More detailed scrutiny of the proposed abandonment of the Line is not necessary to protect shippers from an abuse of market power here.[6] As BNSF asserts, total usage of the Line has varied by only a small percentage annually over the four-year period from 2009 to 2012, and has dropped to zero since the Line was embargoed. Moreover, Pure Asphalt, the only shipper on the Line, has not objected to the abandonment exemption. Further, according to BNSF, Pure Asphalt has other transportation alternatives. Nevertheless, to ensure that this shipper has been informed of the Board’s action, BNSF will be required to serve a copy of this decision on Pure Asphalt so that it is received within five days of the service date of this decision and notice, and to certify contemporaneously to the Board that it has done so.

 

Employee Protection. Under 49 U.S.C.  10502(g), the Board may not use its exemption authority to relieve a carrier of its statutory obligation to protect the interests of its employees. Accordingly, as a condition to granting this exemption, the Board will impose the employee protective conditions set forth in Oregon Short Line Railroad—Abandonment Portion Goshen Branch Between Firth & Ammon, in Bingham & Bonneville Counties, Idaho, 360 I.C.C. 91 (1979) (Oregon Short Line).

 

Environmental Review. BNSF has submitted a combined environmental and historic report and has notified the appropriate Federal, state, and local agencies of the opportunity to submit information concerning the environmental impacts of the proposed abandonment. See 49 C.F.R.  1105.11. The Board’s Office of Environmental Analysis (OEA) has examined the environmental and historical report, verified BNSF’s data, and analyzed the probable effects of the proposed action on the quality of the human environment.

 

OEA issued an Environmental Assessment (EA) in this proceeding on February 19, 2013, recommending that three conditions be imposed on any decision granting abandonment authority.

 

In the EA, OEA states that the Illinois Environmental Protection Agency (IEPA) commented that the proposed abandonment may require a General National Pollution Discharge Elimination System (NPDES) permit because it may result in a land disturbance greater than or equal to one acre. Thus, OEA recommends a condition that BNSF consult with IEPA prior to the commencement of any salvage activities and comply with any reasonable NPDES requirements.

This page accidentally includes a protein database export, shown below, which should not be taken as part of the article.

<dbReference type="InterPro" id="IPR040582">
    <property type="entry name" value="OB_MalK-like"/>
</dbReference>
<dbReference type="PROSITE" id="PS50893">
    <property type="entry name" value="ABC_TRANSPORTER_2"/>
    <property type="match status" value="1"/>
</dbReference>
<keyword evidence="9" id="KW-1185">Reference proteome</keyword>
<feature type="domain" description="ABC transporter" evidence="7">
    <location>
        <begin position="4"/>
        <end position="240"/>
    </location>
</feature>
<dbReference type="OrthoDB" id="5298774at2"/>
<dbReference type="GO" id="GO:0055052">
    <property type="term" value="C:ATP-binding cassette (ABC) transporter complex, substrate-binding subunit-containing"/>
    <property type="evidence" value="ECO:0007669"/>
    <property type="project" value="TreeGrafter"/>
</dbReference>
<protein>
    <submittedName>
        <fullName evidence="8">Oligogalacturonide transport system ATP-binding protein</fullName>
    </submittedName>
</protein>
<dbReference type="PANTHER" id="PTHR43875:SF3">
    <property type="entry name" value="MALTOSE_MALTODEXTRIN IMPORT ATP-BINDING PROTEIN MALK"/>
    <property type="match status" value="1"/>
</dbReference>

OEA further states in the EA that there are seven protected biological species in Cook County, Ill. Although OEA believes that adverse impacts to these species are unlikely, OEA recommends a condition that, prior to commencement of any salvage activities, BNSF consult with the U.S. Fish and Wildlife Service (USFWS) regarding the potential impacts from salvaging activities to federally listed threatened and endangered species that may occur in the vicinity of the Line. OEA recommends that BNSF report the results of these consultations in writing to OEA prior to the onset of salvage operations.

 

Also in the EA, OEA notes that the National Geodetic Survey (NGS) has not submitted comments regarding the impact of the proposed abandonment on any geodetic survey markers that may be present in the project area. Accordingly, OEA recommends requiring BNSF to consult with NGS prior to commencing salvage activities.

 

Comments to the EA were due by March 21, 2013. No comments were received. Based on OEA’s recommendations, the Board concludes that the proposed abandonment, if implemented as conditioned, would not significantly affect either the quality of the human environment or the conservation of energy resources.

 

Interim Trail Use.

 

As indicated above, the Trail Sponsor has filed a request for the issuance of a NITU for the Line under the National Trails System Act (Trails Act), 16 U.S.C.  1247(d), and 49 C.F.R.  1152.29 to provide time to negotiate with BNSF for acquisition of the right-of-way for use as a recreational trail and for rail banking. The Trail Sponsor has submitted a statement of willingness to assume full responsibility for the management of the right-of-way, for any legal liability arising out of the transfer or use of the right-of-way, and for the payment of any and all taxes that may be levied or assessed against the right-of-way, as required by 49 C.F.R.  1152.29. The Trail Sponsor has also acknowledged that the use of the right-of-way for trail purposes is subject to the sponsor’s continuing to meet its responsibilities described above and subject to possible future reconstruction and reactivation of the right-of-way for rail service. In a response filed on January 30, 2013, BNSF stated that it did not object to the issuance of the requested NITU.